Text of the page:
The problem with ‘writing advice’ is that it’s like trying to advise someone on how to be funny in social situations. If you know funny people, when you compare them they’re funny in different ways. The methods that they use to arrive at their humour are different, and their jokes are different. When it comes to writing, if you try to think up even the most basic rule – “Write things!” then at times, even that falls down. So I can’t really give great writing advice, nor do I have any idea what it would be. What I can tell you are some things that have helped me to progress in the craft.

1) Read outside of your usual genre.

If you write fantasy, then you are very likely to have arrived at that place because you love reading it, and many fantasy readers will read exclusively within the genre. I did that for 20 odd years.

A major breakthrough for me was reading Lee Child’s Jack Reacher books. I was burned out on fantasy, and I just wanted something light, easy to get into and that I wasn’t committing to a whole trilogy. What I learned from Child’s writing was a massive lesson in condensed plot, pacing, and a different kind of narrative that you just don’t often see in fantasy. Having enjoyed some thrillers, when it came to Ravencry I then tried reading historical romance and again, not only did I learn a lot, but I thoroughly enjoyed it.

This probably may seem obvious, but it wasn’t to me, so . . . yeah. Read other stuff. Take a break from fantasy every other book that you read. I found it eye opening.

See the source image

2) Go for a run

Idea generation happens when you least expect it. This may all sound a bit zen, but the more that I can turn off the part of my brain that is saying “THINK OF AN IDEA NOW, DAMN IT!” the more the good stuff just kind of happens. Your brain is a noisy place, full of worries, distractions and over-thinking. If you can obliterate those by forcing yourself into a relaxed mental state through exercise, then I think that there’s a lot of mileage in that. I didn’t start running because I wanted to think things through, I did it because I needed to get in shape for an hour long swordfight for charity. . . but these days, when I get stuck on a plot point and I’m not being productive, I put on my running shoes and go outside. I usually forget all about writing until I’m 20 minutes in, and then it just starts happening without provocation.

Also, if you suffer from depression and/or anxiety then it’s the best way that I’ve found to counteract those and clear your head. I get about 4-5 hours reprieve from life worries after I’ve run, and that’s just great for your mental health all round.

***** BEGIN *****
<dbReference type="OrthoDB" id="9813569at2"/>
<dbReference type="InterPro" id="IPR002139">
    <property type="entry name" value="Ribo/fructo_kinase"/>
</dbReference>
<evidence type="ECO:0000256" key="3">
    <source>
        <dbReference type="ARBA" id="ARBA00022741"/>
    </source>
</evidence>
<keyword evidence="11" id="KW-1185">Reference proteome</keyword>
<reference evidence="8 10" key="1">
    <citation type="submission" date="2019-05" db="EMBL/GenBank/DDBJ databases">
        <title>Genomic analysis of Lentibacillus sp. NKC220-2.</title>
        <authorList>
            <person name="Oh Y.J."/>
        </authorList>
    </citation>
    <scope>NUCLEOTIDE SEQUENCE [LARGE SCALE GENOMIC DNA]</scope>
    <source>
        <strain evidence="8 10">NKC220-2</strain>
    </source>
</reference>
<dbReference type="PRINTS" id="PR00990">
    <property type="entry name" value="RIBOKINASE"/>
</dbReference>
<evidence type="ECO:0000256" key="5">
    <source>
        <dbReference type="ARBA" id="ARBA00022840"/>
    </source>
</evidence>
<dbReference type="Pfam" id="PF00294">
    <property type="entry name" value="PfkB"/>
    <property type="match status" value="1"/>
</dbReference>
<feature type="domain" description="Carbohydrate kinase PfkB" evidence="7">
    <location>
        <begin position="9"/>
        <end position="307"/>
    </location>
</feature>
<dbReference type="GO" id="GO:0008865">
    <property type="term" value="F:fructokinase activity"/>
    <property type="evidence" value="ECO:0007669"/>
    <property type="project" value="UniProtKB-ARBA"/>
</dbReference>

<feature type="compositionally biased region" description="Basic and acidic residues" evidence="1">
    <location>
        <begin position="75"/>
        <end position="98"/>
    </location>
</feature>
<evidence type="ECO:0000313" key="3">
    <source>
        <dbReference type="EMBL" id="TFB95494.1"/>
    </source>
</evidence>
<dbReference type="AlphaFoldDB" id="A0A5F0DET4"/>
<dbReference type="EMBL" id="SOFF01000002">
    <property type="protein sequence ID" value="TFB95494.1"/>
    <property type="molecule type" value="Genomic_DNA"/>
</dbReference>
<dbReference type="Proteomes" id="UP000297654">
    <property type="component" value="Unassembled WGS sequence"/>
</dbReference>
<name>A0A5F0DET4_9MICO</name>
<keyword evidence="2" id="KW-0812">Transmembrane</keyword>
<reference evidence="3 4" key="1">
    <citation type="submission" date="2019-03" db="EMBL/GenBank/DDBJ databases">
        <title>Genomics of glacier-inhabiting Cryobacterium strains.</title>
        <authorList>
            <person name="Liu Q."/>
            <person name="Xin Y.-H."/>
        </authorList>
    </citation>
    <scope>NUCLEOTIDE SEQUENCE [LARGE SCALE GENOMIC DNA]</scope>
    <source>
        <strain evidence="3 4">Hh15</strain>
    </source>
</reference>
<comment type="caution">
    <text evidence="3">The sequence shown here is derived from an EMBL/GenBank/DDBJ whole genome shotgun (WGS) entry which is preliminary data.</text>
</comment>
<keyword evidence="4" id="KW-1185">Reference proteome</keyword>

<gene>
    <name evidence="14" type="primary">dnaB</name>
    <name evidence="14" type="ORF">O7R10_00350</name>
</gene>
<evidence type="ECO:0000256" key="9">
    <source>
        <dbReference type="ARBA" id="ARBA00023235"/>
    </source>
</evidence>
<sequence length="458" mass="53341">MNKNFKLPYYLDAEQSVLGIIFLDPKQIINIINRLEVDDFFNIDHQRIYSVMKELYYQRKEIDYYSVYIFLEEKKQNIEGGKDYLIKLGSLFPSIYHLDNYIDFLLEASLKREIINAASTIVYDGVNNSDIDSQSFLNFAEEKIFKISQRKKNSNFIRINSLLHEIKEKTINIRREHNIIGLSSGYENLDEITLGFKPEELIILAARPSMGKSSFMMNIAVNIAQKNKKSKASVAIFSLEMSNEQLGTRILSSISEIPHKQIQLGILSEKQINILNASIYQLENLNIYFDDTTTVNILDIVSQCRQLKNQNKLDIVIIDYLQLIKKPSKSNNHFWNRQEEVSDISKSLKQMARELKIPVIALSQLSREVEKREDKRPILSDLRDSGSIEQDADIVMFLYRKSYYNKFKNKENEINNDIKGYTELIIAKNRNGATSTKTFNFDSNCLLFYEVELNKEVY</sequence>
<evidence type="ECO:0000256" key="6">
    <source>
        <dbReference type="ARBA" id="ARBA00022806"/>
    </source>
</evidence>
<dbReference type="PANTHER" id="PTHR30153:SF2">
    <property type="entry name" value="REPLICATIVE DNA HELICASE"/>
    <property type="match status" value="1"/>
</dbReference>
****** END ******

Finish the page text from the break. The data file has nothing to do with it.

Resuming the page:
3) YouTube

This is maybe a weird one, but sometimes I feel like I’ve got a bit lost in my narrative, or don’t know where or what is meant to be happening. Recently, working on proposals for a new series, I’ve occasionally got myself in knots thinking “is this what the readership wants? Is this what my editors will like? Should it be more epic, more romantic, darker?” So if all that happens, I go to YouTube and watch the scenes from the kind of movies that first inspired the idea. This then gives me the ‘kick’ to remember what it was that I wanted to write about in the first place. It doesn’t have to be YouTube of course, it could equally be the last chapter of a book you loved, that picture of the kick ass Mycenaean artefact, the Monstrous Manual or whatever. But going back to your source is a great way of unlocking the threads that you can get tangled in.

This is what I usually (read: daily) watch:

 

4) Wash & Spruce

Ok maybe this is just me, but I’ll extend it further: take a shower, tidy your living space, put on a shirt or other type of clothes that makes you feel more like BOOM, here I am, ready to go. Put on aftershave or perfume, do your hair, get dressed up like you’re about to go out to meet someone you want to impress. It doesn’t matter if you aren’t, you’re doing it for you, not anyone else. For some reason, doing this can help me to focus, if focus has been lost.

I think that for me this is because often on a “writing day” I’ll move from bed to kitchen to sofa, lie down with my laptop out and then just start going at it – and because of that, I don’t feel like I’ve necessarily actually got out of bed.

 

I’d have liked to have had a fifth thing to add, but I’m not going to force it. Are these things that you do? Or do you have other writing-helps that you use to make sure that you get things done? Let me know in the comments!

Ravencry covers